I work at the kitchen table, and sometimes my husband or son will wander in, take one look at me, and ask, “Are you OK?”
“I’m writing,” I’ll say, as my features rearrange themselves from Ominous Writing Face into the familiar Natural Resting Bitch Face of their loving family member.
I don’t yet subscribe to the old chestnut attributed to Dorothy Parker—“I hate writing, I love having written”—but, for the most part, the act of writing doesn’t bring me joy. It would be nice if it did; who doesn’t want to spend their days in joy? But, according to research in positive psychology, a relatively new branch of psychology that homes in on positive emotions, it’s probably for the best that it doesn’t. Joy is overrated.
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According to Martin E. P. Seligman, PhD, who’s credited with being the grandfather of positive psychology, the problem with describing joy lies within our very language. In his book Authentic Happiness, Seligman points to Aristotle and the ancient Greeks, who had two distinct words for what we English-speakers tend to lump together in one big glob of generally positive feelings: happiness, joy, pleasure, gratification, and so on. Taking inspiration from the Greeks, Seligman divvies up these feelings into two basic classes: pleasures and gratifications. Writers get to reap rewards in both categories.
Pleasures, as Seligman describes them, are “evanescent, and they involve little, if any, thinking.” Bodily pleasures, for example, are just that—physical pleasures. Unless you get some weirdo kick out of the feel of your fingers on a keyboard, there’s not much bodily pleasure to be found in the act of writing.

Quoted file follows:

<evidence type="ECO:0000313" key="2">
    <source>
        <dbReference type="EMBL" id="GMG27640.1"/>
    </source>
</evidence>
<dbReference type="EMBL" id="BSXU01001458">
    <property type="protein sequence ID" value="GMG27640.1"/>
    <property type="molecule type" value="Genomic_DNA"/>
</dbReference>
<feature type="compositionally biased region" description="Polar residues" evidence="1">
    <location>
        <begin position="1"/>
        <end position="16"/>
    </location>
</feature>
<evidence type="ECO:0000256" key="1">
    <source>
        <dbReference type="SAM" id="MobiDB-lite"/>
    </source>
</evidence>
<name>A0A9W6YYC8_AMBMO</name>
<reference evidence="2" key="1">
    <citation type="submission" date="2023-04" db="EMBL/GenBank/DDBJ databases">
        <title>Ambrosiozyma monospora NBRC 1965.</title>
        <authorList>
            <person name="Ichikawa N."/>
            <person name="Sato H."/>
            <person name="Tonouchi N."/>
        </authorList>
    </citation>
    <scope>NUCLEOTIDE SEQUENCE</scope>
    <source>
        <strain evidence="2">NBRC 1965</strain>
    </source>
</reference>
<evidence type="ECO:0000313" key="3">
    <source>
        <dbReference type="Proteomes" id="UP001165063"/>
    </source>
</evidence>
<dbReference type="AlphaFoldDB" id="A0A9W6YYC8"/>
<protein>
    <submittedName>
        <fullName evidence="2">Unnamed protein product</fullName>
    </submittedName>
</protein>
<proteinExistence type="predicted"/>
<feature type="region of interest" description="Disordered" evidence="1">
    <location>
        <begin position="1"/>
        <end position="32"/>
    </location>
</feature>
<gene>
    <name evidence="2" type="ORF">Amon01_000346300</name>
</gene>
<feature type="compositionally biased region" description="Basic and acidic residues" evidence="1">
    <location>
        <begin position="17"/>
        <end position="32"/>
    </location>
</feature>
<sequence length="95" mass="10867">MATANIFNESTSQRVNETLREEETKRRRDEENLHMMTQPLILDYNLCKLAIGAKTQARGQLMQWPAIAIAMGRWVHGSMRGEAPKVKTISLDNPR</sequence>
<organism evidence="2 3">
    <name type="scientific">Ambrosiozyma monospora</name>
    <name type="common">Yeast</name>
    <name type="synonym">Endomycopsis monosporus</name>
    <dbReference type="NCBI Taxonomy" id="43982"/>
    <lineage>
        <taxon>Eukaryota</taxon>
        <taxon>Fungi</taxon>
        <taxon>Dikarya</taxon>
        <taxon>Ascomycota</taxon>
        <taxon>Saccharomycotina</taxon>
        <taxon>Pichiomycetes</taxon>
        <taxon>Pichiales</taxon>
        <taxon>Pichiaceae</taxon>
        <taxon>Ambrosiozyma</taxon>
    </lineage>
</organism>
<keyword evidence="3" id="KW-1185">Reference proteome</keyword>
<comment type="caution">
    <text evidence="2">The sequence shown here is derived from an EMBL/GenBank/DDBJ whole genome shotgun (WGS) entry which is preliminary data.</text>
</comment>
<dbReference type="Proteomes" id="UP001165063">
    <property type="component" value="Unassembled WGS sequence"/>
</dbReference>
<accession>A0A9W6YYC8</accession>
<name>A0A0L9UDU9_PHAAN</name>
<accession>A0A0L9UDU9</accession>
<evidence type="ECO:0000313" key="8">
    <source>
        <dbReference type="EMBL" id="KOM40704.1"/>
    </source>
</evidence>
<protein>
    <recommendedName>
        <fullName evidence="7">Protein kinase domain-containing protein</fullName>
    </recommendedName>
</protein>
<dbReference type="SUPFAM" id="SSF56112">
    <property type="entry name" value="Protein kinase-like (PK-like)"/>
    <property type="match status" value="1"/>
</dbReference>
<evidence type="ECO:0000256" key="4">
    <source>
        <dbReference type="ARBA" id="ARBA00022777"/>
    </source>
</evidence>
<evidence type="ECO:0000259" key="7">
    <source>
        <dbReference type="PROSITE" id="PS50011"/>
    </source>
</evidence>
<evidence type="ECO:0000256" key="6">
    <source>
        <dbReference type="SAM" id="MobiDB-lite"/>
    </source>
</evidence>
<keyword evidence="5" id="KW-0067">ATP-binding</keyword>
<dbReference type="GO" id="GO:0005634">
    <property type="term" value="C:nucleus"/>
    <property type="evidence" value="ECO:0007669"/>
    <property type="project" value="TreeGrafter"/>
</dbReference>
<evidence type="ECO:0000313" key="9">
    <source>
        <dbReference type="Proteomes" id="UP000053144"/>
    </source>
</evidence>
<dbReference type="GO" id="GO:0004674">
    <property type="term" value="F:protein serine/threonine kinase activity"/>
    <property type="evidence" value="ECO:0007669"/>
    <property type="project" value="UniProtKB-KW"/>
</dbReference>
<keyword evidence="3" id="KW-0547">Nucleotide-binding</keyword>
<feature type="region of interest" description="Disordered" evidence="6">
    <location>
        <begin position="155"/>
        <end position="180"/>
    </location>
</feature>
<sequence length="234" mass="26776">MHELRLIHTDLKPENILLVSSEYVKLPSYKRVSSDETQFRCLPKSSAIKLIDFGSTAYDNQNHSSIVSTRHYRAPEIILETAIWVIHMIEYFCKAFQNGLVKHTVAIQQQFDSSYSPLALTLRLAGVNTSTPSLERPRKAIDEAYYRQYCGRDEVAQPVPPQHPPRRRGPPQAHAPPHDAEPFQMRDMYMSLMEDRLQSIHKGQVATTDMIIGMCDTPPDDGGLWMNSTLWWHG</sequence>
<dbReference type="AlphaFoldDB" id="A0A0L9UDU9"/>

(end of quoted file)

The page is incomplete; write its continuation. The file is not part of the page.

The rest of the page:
A notch up from bodily pleasures, according to Seligman, are “higher” pleasures. He arrived at the definition of this more elevated class of pleasure, he tells us, by checking out the thesaurus for synonyms of joy (and then the synonyms of those synonyms) and then crossing off all the body stuff, like orgasmic. He was left with a variety of categories of higher pleasures that can be intense, like kick and excitement; less intense, like fun or glee; or the emotional equivalent of a cuddly blanket, like comfort or relaxation. This category would also include the kind of pleasurable experience writers seek to evoke by using just the right detail to put readers in a scene. Think of Marcel Proust’s madeleine. Think of the chilled bottles of white wine in Caroline Knapp’s Drinking: A Love Story. Think of all the beautiful things described in River Teeth’s “Beautiful Things” column.
We’ve probably all had some moments of delight—that’s a higher pleasure, too—while writing. I know I have. Half the reason I write is to make inside jokes with myself, which I know damn well are the darlings I’ll later have to kill. (I’m a sucker for mash-ups of the intellectual and pop cultural.) In “The Fun We Can Have (an Essay about an Essay),” Randy Osborne writes:
As writers, I believe, we’re often conveying (sometimes deliberately, sometimes not) more than the words on the page seem to mean. I believe we write in a code that’s understood by readers, even when they’re unaware of what they comprehend. This can become for the writer a kind of game.